Readers may recall the appalling ‘Nazi War Diggers’ TV Show which was cancelled by the National Geographic channel in 2014, and by Foxtel in Australia this year, after much concern was expressed by the professional archaeological community and others worldwide. Now it’s reared its ugly head again under the guise of ‘Battlefield Recovery’ and has been bought by Channel 5 UK for it’s first outing this evening.

Here’s what we had to say about ‘Battlefield Recovery’/’Nazi War Diggers the last time. Regardless of whether the new show has been sanitised, the treatment of the human remains during filming remains a disgrace.

National Geographic Channel have outdone themselves with this clip from what looks to be an appalling ‘Archaeology’ of WW2 show called ‘Nazi War Diggers’ (Update – Clip seems to have been removed, No.. Back again, slightly edited…). The name alone raises alarm bells. The ‘talent’ who are charged to race ‘against time to save this history from being looted or lost’ are listed on the website as a metal detectorist, a World War 2 enthusiast and a ‘leading militaria and antique dealer’.

It’s caused quite a bit of concern in the archaeological community on Twitter and Facebook. The clip shows a femur roughly tugged from the ground and mistaken for a humerus. But it’s Okay – these tough digger guys shed some tears and get a little emotional about the War Dead.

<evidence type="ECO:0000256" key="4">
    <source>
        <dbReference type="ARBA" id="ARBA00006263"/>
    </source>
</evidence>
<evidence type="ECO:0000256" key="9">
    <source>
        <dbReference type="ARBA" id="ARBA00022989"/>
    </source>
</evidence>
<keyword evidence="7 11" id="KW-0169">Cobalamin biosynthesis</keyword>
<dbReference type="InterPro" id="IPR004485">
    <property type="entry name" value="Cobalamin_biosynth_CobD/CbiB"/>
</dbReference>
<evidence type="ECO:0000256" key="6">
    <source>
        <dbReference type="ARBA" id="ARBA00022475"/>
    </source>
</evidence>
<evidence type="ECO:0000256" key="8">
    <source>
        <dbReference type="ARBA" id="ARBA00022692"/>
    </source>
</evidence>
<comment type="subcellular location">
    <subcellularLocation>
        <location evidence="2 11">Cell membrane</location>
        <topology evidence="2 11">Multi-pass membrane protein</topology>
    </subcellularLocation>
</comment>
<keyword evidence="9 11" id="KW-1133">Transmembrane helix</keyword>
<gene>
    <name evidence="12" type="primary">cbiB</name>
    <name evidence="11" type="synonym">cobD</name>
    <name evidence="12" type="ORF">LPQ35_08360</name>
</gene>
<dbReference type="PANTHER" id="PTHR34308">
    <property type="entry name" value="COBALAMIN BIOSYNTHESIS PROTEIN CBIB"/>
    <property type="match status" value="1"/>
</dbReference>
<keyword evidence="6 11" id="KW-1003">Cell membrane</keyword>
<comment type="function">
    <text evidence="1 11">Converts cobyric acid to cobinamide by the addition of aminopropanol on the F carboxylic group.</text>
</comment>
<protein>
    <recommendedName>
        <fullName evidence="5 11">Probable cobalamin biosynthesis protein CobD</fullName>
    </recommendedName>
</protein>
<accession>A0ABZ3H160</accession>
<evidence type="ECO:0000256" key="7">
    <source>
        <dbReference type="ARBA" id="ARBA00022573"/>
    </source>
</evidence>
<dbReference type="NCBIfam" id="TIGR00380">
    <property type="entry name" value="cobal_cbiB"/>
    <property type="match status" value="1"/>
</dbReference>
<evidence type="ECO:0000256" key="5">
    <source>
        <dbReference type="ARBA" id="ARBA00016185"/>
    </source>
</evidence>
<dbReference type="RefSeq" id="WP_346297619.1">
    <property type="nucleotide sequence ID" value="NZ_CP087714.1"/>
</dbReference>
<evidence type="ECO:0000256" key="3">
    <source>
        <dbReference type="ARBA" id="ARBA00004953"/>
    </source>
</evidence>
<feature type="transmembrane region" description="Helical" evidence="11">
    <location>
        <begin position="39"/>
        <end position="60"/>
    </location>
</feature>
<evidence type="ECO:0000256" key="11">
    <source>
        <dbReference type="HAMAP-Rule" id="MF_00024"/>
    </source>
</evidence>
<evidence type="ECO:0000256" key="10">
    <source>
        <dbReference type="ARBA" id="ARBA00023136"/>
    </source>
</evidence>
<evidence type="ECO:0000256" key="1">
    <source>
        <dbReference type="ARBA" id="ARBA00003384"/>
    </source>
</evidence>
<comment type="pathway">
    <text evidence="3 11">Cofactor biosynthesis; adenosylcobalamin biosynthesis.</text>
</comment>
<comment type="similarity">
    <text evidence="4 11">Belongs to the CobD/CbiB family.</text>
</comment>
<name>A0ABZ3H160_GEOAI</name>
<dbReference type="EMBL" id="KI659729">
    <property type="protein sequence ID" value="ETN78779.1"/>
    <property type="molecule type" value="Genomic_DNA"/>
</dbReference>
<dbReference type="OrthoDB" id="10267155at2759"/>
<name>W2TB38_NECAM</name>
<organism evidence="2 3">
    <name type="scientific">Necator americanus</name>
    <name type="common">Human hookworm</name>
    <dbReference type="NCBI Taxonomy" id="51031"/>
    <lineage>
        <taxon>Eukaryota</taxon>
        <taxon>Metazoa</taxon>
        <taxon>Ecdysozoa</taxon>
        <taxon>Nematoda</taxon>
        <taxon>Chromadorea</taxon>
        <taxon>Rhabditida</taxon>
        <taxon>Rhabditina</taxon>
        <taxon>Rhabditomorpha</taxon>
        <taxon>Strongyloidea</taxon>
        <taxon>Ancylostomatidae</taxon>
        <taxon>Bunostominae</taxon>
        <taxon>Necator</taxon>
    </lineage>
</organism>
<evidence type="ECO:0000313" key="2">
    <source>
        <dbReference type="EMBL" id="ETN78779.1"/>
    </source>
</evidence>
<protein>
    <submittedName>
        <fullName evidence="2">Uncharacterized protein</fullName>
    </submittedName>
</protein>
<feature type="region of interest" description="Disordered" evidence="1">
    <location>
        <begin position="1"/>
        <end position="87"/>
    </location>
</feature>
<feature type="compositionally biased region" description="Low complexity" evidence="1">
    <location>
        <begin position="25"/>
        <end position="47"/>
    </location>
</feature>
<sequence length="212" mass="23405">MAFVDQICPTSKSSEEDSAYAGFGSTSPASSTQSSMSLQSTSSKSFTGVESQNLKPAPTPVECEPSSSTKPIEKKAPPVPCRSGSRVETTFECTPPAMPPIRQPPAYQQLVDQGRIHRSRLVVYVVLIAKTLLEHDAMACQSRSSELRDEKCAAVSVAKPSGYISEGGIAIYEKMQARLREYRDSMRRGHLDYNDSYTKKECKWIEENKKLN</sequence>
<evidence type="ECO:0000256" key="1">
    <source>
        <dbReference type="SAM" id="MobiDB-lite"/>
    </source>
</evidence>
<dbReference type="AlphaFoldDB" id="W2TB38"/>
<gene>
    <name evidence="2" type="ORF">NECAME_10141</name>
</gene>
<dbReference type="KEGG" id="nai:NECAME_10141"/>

Paul Barford has more on the Stars here.

Here’s Deathsplainings response..

Conflict Antiquities poses a number of questions to the producers here (and has received some sort of response) – update – National Geographic Channel are preparing a Q & A.

The initial defence of the programme has come on twitter from one of the presenters – Kris Rodgers who says (Update: Kris says he’s received threats, hatred and spite – Paul Barford elaborates.. Criticism of the clip is perfectly reasonable but threats, not nice – As Paul says ‘If people, archaeologists in particular, really have been doing this, then let’s name and shame them together’...) :

Our Day of Archaeology 2015

Last Friday was the Day of Archaeology….


Have you ever wondered what archaeologists really get up to? Is it all just digging or is there a lot more to it? The Day of Archaeology project aims to provide a window into the daily lives of archaeologists from all over the world. The project asks people working, studying or volunteering in the archaeological world to participate with us in a “Day of Archaeology” each year in the summer by recording their day and sharing it through text, images or video on this website. The resulting Day of Archaeology project demonstrates the wide variety of work our profession undertakes day-to-day across the globe, and helps to raise public awareness of the relevance and importance of archaeology to the modern world.